More than two billion people around the world do not have access to emergency and essential surgical care. The results are devastating, leading to more than 500,000 maternal deaths and more than 5 million fatalities associated with everyday injuries such as road traffic accidents and burns. This lack of surgical care is arguably a top killer around the world but mostly ignored by organizations that can affect positive change.
To address strategies for improving surgical care in low-income countries, the UC San Diego School of Medicine and Rady Children’s Hospital will host a joint Alliance for Surgery and Anesthesia (ASAP) and World Health Organization Global Initiative for Emergency and Essential Surgical Care meeting November 9-11 in San Diego. The conference “Building Sustainable Surgical Systems” will bring together global leaders in surgery and anesthesia, health economists, and public policy experts to discuss how surgical care might be improved in settings of limited resources.
“Surgical care has been one of the most neglected aspects of global health. With no reliable system for surgical care in many areas of the world, from rural areas of the U.S. to remote villages in Africa, children and adults unnecessarily face loss of life,” said Dr. Stephen Bickler, pediatric surgeon at Rady Children’s Hospital and UC San Diego School of Medicine who has operated on children in more than 15 countries. “This system-less environment is a rapidly growing global public health problem that can be managed in a cost-effective manner with existing knowledge, technology and human resources.”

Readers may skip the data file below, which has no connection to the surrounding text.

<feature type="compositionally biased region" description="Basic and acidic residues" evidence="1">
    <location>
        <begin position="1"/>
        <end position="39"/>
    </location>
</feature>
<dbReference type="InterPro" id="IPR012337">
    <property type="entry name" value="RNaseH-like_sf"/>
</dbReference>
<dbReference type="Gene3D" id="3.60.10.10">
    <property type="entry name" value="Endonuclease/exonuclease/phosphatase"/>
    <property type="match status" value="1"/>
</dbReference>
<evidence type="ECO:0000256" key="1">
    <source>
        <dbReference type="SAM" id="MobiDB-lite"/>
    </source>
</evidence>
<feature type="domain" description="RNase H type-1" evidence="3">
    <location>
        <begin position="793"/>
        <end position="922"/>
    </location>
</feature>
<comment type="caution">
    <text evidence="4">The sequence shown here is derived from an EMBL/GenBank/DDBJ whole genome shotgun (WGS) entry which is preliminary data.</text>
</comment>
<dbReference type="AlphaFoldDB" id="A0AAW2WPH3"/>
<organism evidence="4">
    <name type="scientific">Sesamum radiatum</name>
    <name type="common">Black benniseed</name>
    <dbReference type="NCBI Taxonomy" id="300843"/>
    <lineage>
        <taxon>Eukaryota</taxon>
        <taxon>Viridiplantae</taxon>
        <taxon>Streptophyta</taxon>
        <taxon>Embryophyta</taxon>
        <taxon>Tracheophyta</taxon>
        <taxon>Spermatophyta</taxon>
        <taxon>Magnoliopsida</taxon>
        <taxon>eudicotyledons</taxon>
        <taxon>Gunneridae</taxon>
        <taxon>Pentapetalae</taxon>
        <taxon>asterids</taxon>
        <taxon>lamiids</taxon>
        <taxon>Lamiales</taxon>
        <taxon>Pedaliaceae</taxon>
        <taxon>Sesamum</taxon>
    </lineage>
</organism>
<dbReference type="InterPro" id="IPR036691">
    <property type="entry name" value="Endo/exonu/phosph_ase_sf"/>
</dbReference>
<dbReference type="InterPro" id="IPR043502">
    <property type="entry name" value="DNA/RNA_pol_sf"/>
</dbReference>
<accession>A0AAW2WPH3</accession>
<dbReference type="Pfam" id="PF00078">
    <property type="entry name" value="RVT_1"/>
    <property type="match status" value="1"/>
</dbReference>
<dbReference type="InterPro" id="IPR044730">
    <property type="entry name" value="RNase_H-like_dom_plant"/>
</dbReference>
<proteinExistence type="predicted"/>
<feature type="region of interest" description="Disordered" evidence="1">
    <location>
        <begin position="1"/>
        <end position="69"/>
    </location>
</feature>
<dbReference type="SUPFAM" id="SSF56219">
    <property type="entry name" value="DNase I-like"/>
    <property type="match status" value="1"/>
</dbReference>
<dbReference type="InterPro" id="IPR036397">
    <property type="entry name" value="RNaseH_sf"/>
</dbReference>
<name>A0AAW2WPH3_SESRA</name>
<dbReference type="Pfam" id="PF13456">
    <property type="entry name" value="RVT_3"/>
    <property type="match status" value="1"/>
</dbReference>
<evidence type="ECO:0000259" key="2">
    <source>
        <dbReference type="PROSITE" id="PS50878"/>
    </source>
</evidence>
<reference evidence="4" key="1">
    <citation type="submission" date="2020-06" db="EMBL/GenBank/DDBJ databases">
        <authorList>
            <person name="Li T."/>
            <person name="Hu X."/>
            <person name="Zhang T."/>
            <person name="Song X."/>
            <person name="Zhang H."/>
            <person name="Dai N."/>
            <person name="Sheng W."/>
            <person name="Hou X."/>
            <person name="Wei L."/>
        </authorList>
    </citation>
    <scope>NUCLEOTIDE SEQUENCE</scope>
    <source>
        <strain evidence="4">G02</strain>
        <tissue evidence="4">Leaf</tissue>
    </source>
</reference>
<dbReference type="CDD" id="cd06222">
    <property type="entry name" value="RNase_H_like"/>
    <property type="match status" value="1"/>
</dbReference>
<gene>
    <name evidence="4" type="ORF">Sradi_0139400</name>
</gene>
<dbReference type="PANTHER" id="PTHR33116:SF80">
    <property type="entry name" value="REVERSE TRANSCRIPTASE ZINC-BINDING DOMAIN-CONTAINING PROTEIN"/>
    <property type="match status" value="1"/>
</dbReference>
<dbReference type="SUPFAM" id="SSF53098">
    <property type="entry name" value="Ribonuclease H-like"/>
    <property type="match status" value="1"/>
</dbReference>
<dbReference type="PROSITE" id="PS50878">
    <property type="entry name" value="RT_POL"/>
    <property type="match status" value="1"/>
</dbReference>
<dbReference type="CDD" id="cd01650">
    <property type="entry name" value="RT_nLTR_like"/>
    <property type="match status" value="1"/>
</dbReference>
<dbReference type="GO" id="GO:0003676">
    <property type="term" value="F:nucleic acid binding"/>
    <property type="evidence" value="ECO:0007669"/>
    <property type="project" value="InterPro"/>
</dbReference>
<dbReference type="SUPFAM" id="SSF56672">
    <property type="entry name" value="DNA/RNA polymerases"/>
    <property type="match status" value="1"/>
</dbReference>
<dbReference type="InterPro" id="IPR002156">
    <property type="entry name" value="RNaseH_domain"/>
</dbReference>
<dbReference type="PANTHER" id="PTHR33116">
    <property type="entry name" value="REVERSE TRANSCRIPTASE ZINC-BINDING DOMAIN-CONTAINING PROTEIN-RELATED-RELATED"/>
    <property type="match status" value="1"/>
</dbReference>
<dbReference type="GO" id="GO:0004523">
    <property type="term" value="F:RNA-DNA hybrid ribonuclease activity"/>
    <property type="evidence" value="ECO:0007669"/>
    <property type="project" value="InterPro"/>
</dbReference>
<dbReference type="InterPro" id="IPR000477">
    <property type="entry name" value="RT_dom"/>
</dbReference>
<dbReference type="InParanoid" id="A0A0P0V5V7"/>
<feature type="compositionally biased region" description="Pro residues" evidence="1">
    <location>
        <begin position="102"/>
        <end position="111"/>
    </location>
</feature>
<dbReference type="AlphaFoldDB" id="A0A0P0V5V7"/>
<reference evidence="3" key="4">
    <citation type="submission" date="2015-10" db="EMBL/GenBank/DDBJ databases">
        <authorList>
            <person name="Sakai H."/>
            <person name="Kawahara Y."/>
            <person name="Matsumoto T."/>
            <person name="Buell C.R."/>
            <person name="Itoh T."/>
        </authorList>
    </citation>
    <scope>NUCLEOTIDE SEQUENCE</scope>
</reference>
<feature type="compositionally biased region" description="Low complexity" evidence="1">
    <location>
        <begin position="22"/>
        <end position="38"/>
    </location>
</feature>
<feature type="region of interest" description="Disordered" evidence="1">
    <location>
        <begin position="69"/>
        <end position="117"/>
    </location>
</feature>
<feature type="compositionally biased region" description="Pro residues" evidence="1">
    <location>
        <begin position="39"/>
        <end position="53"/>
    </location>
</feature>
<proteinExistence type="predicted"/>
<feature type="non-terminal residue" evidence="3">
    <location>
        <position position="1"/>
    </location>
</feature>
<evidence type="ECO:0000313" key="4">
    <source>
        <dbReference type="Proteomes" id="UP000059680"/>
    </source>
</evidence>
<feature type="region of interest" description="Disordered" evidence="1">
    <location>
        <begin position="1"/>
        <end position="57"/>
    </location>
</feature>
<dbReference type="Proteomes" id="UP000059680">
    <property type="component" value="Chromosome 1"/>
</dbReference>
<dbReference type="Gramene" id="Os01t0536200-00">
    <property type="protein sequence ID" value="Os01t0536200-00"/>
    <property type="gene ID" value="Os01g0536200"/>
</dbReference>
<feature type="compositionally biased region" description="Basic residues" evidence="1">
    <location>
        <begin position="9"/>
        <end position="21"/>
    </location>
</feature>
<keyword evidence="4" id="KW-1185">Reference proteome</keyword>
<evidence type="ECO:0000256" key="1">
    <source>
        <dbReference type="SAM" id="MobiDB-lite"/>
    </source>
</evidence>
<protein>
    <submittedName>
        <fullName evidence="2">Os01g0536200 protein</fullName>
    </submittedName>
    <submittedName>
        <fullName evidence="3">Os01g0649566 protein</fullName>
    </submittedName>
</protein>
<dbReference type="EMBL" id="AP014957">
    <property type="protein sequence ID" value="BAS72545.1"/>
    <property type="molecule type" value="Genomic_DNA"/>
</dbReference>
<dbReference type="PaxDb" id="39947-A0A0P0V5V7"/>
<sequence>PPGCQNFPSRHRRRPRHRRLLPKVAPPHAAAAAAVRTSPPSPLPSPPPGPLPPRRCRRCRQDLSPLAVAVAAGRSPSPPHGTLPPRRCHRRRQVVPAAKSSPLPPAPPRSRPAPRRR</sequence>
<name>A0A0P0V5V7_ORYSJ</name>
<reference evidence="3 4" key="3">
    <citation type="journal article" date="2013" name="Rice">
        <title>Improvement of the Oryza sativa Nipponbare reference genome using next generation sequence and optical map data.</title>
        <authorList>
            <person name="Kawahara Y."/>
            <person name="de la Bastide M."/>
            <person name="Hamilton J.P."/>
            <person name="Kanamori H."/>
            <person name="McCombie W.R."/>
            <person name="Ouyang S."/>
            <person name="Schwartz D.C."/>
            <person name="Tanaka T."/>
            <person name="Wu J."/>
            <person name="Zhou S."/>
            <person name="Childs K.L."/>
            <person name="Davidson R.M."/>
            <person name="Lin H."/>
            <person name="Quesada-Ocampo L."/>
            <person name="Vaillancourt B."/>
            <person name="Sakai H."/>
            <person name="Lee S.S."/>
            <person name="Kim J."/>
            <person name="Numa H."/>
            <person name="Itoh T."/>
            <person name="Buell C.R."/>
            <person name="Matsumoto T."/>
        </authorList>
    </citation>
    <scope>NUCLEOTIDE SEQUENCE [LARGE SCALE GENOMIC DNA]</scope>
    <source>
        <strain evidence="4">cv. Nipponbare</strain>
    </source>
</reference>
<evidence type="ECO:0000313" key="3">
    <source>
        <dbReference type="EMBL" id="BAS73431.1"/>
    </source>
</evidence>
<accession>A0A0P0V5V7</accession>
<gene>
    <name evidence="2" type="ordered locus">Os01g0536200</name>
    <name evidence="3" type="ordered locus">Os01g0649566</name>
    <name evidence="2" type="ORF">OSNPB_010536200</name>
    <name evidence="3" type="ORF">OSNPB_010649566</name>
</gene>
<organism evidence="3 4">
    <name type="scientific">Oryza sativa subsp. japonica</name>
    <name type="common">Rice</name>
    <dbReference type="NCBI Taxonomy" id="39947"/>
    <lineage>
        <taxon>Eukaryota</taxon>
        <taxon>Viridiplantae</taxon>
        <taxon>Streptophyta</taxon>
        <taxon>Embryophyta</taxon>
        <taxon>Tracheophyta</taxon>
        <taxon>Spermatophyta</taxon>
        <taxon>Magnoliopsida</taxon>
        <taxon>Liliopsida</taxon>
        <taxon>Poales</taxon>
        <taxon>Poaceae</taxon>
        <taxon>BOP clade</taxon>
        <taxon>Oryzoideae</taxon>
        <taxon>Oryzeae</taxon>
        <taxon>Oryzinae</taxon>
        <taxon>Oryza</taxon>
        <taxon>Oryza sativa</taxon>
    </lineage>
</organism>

More than 75 experts from the world’s top hospitals and health organizations will offer timely information on the global anesthesia crisis, how to prioritize surgical conditions in the public health arena, the role of academic, private, and non-governmental partnerships, quality improvement in resource-poor settings, advancement of telemedicine, and how to quantify epidemiological surgical issues.
“Attendees to this conference will learn from and network with those who know how to close the gap to lifesaving surgical services, so that patients from all geographic areas can have access to safe and economically viable surgical care,” said David C. Chang, director of Outcomes Research in the Department of Surgery at the UC San Diego School of Medicine. “Lessons learned globally may be relevant to our changing health care system in the U.S., and may show us how we can operate our systems in a more cost-efficient manner.”
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